Draft Data Protection (Charges and Information) Regulations 2018 and guide published
The draft Data Protection (Charges and Information) Regulations 2018 (the Regulations) have now been published and will replace the current Data Protection (Notification and Notification Fees) Regulations 2000. The final version of the Regulations will come into force on 25 May 2018 in line with the General Data Protection Regulation (GDPR). The draft Regulations, as always, are subject to Parliamentary approval. However, given the limited time before they are due to take effect, they are unlikely to change.
The draft Regulations set out the following:
- When data controllers will be required to provide information to the Information Commissioner's Office (ICO) and pay a charge associated with the processing of personal data.
- An annual charge to the ICO is required unless all processing undertaken by the controller is exempt. The ICO has also published a guide to the draft Regulations on how controllers can determine whether they are exempt from this requirement. The guide also outlines the ICO's intention to publish an online exemption assessment tool by 25 May 2018 to assist.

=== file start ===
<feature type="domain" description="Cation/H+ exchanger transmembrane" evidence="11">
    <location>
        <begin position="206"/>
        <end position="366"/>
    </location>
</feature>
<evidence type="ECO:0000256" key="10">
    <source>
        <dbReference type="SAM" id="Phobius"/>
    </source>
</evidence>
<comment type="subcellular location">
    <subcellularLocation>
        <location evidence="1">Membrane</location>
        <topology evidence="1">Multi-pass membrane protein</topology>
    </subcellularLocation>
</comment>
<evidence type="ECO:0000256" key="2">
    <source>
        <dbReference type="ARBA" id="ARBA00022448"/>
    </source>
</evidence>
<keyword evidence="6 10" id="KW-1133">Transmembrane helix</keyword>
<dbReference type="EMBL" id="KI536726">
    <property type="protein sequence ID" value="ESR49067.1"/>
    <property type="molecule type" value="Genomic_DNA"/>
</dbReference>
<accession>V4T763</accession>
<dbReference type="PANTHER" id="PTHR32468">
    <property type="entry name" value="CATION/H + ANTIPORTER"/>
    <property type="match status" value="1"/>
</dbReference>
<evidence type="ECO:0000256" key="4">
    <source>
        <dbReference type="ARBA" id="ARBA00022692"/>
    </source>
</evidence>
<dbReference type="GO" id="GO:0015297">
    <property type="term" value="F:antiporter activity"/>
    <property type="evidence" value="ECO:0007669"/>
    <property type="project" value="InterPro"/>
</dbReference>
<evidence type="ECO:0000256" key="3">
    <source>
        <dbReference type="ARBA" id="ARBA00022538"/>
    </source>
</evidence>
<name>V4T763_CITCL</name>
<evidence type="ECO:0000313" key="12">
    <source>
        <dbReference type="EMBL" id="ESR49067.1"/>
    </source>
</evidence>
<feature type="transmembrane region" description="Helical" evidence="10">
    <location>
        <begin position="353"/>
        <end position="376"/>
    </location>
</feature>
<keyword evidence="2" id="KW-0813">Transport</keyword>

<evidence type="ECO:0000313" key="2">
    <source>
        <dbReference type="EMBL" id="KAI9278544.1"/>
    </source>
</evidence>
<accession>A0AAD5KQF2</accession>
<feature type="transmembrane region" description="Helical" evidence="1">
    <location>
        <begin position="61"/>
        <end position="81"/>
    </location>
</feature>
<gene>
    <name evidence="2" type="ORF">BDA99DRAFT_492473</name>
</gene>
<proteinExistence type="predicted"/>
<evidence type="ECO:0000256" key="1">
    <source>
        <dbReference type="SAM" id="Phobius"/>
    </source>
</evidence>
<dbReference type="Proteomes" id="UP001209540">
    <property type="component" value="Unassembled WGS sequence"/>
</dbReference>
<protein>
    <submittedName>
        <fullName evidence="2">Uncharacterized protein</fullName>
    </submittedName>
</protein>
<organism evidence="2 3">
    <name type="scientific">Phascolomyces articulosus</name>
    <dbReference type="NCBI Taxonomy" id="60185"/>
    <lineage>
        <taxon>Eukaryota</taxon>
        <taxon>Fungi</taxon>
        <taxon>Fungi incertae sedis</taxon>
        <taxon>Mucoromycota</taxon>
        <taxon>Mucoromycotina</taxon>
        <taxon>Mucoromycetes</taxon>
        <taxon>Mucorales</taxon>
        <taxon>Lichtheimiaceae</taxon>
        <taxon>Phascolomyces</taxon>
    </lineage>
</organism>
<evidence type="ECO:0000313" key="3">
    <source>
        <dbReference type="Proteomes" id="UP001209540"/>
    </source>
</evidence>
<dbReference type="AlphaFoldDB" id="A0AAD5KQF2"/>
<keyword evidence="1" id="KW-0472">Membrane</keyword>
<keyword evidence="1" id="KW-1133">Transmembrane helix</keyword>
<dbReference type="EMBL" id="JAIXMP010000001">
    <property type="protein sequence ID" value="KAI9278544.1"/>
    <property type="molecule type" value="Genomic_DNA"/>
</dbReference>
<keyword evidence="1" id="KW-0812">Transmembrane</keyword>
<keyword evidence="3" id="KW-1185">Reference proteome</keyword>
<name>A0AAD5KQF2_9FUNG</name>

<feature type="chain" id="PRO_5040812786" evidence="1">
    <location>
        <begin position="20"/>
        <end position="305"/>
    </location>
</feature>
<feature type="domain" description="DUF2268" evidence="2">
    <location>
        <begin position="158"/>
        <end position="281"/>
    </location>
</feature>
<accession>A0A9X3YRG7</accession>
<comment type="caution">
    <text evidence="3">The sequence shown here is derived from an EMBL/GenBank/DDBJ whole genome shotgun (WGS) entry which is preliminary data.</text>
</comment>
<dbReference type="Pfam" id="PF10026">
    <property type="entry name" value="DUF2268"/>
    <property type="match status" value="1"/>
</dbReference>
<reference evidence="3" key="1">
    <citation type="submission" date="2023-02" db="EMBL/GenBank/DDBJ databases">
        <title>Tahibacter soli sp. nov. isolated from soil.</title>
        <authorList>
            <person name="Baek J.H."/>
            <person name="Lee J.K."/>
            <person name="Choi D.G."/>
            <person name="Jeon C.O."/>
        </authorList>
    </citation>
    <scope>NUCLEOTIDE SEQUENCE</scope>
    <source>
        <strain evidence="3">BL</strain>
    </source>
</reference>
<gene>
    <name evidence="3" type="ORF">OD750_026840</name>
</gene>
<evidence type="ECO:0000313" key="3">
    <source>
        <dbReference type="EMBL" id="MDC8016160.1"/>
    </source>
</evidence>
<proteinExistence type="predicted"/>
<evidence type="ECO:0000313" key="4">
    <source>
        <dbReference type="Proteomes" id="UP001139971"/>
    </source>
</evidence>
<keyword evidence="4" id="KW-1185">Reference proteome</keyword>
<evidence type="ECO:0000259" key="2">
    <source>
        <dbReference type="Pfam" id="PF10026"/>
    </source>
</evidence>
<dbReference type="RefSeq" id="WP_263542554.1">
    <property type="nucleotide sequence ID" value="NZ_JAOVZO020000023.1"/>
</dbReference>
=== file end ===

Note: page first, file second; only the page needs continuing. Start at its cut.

- Special provisions must be made where there is more than one data controller in respect of personal data. For example, in the case of a governing body and headteacher of a school.
- Different fee levels. There are three tiers of charges (£40, £60 and £2,900) depending on the data controller's turnover, number of staff and organisation type. Information that must be provided includes the name and address of the controller.
- Tier 1 (£40) applies to micro organisations with a turnover of up to £632,000 or up to 10 members of staff;
- Tier 2 (£60) applies to small and medium organisations with a turnover of up to £36,000,000 or up to 250 members of staff; and
- Tier 3 (£2,900) applies to organisations who exceed the turnover and numbers of staff in Tier 2.
Key information to note:
- If you have registered before 25 May 2018, you do not need to re-register in line with the GDPR. Your current registration will remain valid for 12 months and you will not need to pay the new fees until your current registration expires.
- There is a monetary penalty of £4,350 for not registering.
- The information about your Data Protection Officer (DPO) may also be collected through this process. However, this is not a requirement of the Regulations - it is just for convenience. Their name will be published if the DPO gives their consent.
- Charities and small occupational pension schemes are only required to pay the Tier 1 fee, regardless of size or turnover.
- Public authorities should categorise themselves according to staff numbers only. They do not need to take turnover into account.